Morrison forayed into children's literature again in 2004 with Remember: The Journey to School Integration. Published on the 50th anniversary of the Brown v. Board of Education ruling that outlawed school segregation, the book contains archival photos taken during the struggle to integrate schools. While the photos are real, the text that accompanies them is fiction. The narrative is composed of Morrison's musings as she tried to imagine the thoughts and feelings running through the minds of those pictured. "Our parents sued the Board of Education," she noted, according to Newsweek, not because they hate them but because they love us." Morrison hopes the book will serve as a testament to the past and will also help initiate future conversations for children wanting to know more about the struggles of the black American.
National Book Award nomination and Ohioana Book Award, both 1975, both for Sula; National Book Critics Circle Award and American Academy and Institute of Arts and Letters Award, both 1978, both for Song of Solomon; New York State Governor's Art Award, 1986; National Book Award nomination and National Book Critics Circle Award nomination, both 1987, and Pulitzer Prize for fiction and Robert F. Kennedy Award, both 1988, all for Beloved; Elizabeth Cady Stanton Award from the National Organization for Women (NOW); Nobel Prize for Literature, 1993; founding of The Toni Morrison Society (education and appreciation group), American Literature Association's Coalition of Author Societies, 1993; named one of Time magazine's 25 Most Influential Americans, 1996; named 1996 Jefferson lecturer, National Endowment for the Humanities; National Book Foundation Medal for Distinguished Contribution to American Letters, National Book Association, 1996. Honorary degrees from more than 15 universities.
— Susan Marren
From our Archives: Today's Highlights, February 18, 2006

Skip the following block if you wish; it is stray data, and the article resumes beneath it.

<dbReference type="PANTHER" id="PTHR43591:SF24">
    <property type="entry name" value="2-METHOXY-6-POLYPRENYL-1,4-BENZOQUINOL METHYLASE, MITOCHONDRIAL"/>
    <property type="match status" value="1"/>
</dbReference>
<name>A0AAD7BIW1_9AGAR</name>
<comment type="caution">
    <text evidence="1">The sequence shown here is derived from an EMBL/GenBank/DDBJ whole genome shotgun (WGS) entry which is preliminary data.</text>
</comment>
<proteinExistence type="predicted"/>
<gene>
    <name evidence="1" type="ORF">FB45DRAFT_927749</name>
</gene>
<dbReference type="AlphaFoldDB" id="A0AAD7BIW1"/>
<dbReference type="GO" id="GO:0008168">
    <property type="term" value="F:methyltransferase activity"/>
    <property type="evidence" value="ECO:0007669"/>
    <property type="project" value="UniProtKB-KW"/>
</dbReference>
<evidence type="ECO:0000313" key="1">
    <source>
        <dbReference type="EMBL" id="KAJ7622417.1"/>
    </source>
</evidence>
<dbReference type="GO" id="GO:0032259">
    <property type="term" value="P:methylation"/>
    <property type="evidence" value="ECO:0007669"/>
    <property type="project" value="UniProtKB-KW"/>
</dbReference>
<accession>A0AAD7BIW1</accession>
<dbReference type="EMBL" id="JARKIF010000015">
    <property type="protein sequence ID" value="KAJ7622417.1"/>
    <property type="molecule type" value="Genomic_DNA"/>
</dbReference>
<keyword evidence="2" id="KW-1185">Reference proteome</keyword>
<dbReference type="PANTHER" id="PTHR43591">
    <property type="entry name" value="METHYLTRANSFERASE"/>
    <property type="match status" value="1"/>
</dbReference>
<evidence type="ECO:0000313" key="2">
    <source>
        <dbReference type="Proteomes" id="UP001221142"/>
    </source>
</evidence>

Among Morrison's other works are the essay collections Race-ing Justice, En-Gendering Power (1992) and Playing in the Dark: Whiteness and the Literary Imagination (1992); several children's books, including The Big Box (2000), written with her son, Slade; a play, Dreaming Emmett (1986); a song cycle, Honey and Me (1992), written with André Previn; an opera libretto, Margaret Garner (2003); and, in collaboration with Malian singer-songwriter Rokia Traoré, Desdemona (2011), a dramatic and musical reinterpretation of Shakespeare's Othello. Awarded the 1993 Nobel Prize in Literature, she was the first African American to win the coveted prize. Morrison, who was an influential editor at Random House for nearly two decades, has been a professor at Princeton since 1989 and was the founder (1994) of the Princeton Atelier, a writers' and performers' workshop.
See D. Taylor-Guthrie, ed., Conversations with Toni Morrison (1994) and C. Y. Denard, ed., Toni Morrison: Conversations (2008); studies by B. W. Jones (1985), A. I. Vinson (1985), N. Y. McKay, ed. (1988), H. Bloom (1990, repr. 2005), H. L. Gates, Jr., and K. A. Appiah, ed. (1993), P. Page (1995), N. J. Peterson, ed. (1997), L. Peach (1995 and, as ed., 1998), D. L. Middleton, ed. (2000), S. A. Stave, ed. (2006), J. L. Carlacio (2007), S. N. Mayberry (2007), J. L. J. Heinert (2008), L. V. D. Jennings (2008), R. Lister (2009), and K. Zauditu-Selassie (2009).